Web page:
POPs Toolkit Glossary


Para-occupational exposureExposure of a worker's family to substances carried from the workplace to the home, and/or exposure of visitors to substances in the workplace.
ParameterA quantity, usually unknown, such as a mean or a standard deviation characterizing a population. Commonly misused for “variable,” “characteristic,” or “property.”
Particulates1. Fine liquid or solid particles such as dust, smoke, mist, fumes, or smog, found in air or emissions. 2. Very small solids suspended in water; they can vary in size, shape, density and electrical charge and can be gathered together by coagulation and flocculation.
Partition CoefficientMeasure of the sorption phenomenon, whereby a pesticide is divided between the soil and water phase; also referred to as adsorption partition coefficient.
Parts Per Billion (ppb)/Parts Per Million (ppm)Units commonly used to express contamination ratios, as in establishing the maximum permissible amount of a contaminant in water, land, or air.
PathwayThe physical course a chemical or pollutant takes from its source to the exposed organism.
PCDDPolychlorinated dibenzo-dioxin.
PCDFPolychlorinated dibenzo-furan.
PermeabilityThe rate at which liquids pass through soil or other materials in a specified direction.
PersistenceRefers to the length of time a compound stays in the environment, once introduced. A compound may persist for less than a second or indefinitely.
Persistent PesticidesPesticides that do not break down chemically or break down very slowly and remain in the environment after a growing season.
Policy making styleApproach that prescribes aspects concerning selection rules, interpretative frames, different action plans for dealing with evidence, and others in policy making. E.g. the adversarial policy making style is characterized by an open forum in which different actors compete for social and political influence in the respective policy arena.
PollutantGenerally, any substance introduced into the environment that adversely affects the usefulness of a resource or the health of humans, animals, or ecosystems.
Polluter Pays PrincipleThe principle first adopted by the OECD in 1972 and later adopted by other organizations, according to which the polluter should bear the costs of
PollutionGenerally, the presence of a substance in the environment that because of its chemical composition or quantity prevents the functioning of natural processes and produces undesirable environmental and health effects. Under the Clean Water Act, for example, the term has been defined as the man-made or man-induced alteration of the physical, biological, chemical, and radiological integrity of water and other media.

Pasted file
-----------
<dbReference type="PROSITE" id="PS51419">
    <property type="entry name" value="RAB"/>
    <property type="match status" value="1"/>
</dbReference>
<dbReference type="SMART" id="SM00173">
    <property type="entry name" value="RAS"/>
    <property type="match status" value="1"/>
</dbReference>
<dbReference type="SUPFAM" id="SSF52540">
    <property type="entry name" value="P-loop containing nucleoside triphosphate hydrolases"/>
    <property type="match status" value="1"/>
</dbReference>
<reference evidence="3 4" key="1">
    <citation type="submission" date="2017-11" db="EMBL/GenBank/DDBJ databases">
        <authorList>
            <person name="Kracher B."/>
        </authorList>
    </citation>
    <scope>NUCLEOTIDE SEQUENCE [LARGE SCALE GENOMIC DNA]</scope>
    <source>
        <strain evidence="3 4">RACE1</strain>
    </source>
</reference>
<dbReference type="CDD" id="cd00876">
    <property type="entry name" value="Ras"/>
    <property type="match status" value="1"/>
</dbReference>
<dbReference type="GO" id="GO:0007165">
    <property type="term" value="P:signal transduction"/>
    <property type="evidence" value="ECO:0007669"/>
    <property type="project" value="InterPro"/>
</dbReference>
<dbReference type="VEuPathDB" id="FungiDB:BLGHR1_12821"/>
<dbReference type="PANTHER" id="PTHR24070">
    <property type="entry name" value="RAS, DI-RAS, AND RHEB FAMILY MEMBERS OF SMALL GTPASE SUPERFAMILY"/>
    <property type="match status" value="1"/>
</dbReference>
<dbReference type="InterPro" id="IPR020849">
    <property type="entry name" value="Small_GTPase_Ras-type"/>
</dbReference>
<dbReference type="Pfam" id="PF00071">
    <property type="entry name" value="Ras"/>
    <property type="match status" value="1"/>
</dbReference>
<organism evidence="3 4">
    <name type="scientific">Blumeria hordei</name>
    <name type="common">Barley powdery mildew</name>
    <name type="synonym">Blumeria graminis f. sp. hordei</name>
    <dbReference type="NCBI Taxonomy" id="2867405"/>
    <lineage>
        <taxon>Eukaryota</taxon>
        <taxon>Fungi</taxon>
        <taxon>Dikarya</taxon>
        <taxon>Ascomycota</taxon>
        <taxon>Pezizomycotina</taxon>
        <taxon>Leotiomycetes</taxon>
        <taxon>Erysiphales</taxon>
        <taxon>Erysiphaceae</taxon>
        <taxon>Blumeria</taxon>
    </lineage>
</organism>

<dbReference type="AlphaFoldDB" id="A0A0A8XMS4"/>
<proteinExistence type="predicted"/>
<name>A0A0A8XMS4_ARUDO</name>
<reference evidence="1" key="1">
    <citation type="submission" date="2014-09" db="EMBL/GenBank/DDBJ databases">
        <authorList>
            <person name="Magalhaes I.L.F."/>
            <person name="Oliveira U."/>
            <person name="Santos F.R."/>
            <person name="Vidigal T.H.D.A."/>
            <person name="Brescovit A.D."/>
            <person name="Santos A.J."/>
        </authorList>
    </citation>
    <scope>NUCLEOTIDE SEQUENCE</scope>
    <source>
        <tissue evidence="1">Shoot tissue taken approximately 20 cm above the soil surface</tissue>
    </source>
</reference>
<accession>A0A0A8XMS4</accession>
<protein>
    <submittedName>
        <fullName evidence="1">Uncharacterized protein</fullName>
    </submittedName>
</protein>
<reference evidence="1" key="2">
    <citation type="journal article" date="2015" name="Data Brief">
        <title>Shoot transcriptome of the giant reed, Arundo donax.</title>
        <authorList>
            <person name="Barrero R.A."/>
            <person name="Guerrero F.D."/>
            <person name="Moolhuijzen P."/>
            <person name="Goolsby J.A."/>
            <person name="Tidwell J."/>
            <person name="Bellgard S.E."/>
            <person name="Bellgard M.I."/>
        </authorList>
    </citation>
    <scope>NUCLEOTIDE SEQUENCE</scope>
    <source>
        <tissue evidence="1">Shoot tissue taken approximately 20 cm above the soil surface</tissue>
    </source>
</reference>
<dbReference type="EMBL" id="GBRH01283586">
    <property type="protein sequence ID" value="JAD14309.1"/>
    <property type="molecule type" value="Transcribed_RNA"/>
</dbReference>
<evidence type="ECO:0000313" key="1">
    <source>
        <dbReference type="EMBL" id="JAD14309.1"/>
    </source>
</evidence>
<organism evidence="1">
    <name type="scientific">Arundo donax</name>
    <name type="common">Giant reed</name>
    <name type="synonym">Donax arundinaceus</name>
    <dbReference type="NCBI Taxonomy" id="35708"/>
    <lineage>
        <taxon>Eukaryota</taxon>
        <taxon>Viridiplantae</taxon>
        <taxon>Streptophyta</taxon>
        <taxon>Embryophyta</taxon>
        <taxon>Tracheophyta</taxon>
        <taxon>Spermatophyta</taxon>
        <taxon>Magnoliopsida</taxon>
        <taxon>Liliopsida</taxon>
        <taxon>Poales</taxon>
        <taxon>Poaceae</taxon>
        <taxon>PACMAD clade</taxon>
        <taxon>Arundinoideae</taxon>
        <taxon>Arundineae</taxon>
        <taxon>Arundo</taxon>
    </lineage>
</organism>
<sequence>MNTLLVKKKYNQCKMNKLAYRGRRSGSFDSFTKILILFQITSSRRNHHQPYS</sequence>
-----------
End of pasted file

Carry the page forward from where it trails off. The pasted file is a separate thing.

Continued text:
pollution prevention and control measures.
Polychlorinated Biphenyls (PCBs)A group of toxic, persistent chemicals used in electrical transformers and capacitors for insulating purposes, and in gas pipeline systems as lubricant. The sale and new use of these chemicals, also known as PCBs, were banned by law in 1979.
POPsPersistent Organic Pollutants.
PorosityDegree to which soil, gravel, sediment, or rock is permeated with pores or cavities through which water or air can move.
Potable WaterWater that is safe for drinking and cooking.
PQRAPreliminary Quantitative risk Assessment.
Present Value (PV)The discounted sum of all future debt service at a given rate of interest.
PublicA term that refers to the range of parties that may be interested in or affected by risk management decisions. It includes the general public, consumers, and special interest groups such as environmental, health and consumer groups, industry, scientists and professional associations.
Public participationA range of activities and relationships related to the interactions between the public and the decision-making body in the risk assessment and risk management process. This includes two-way communications, public education, public consultation and dialogue, advisory boards, partnerships, and joint decision-making.
Purchasing Power Parity (PPP)Purchasing power parities (PPPs) are the rates of currency conversion that equalise the purchasing power of different currencies by eliminating the differences in price levels between countries. In their simplest form, PPPs are simply price relatives which show the ratio of the prices in national currencies of the same good or service in different countries.
Hatfield Consultants The World Bank funded by the Canadian POPs Trust Fund through the      
Canadian International Development Agency
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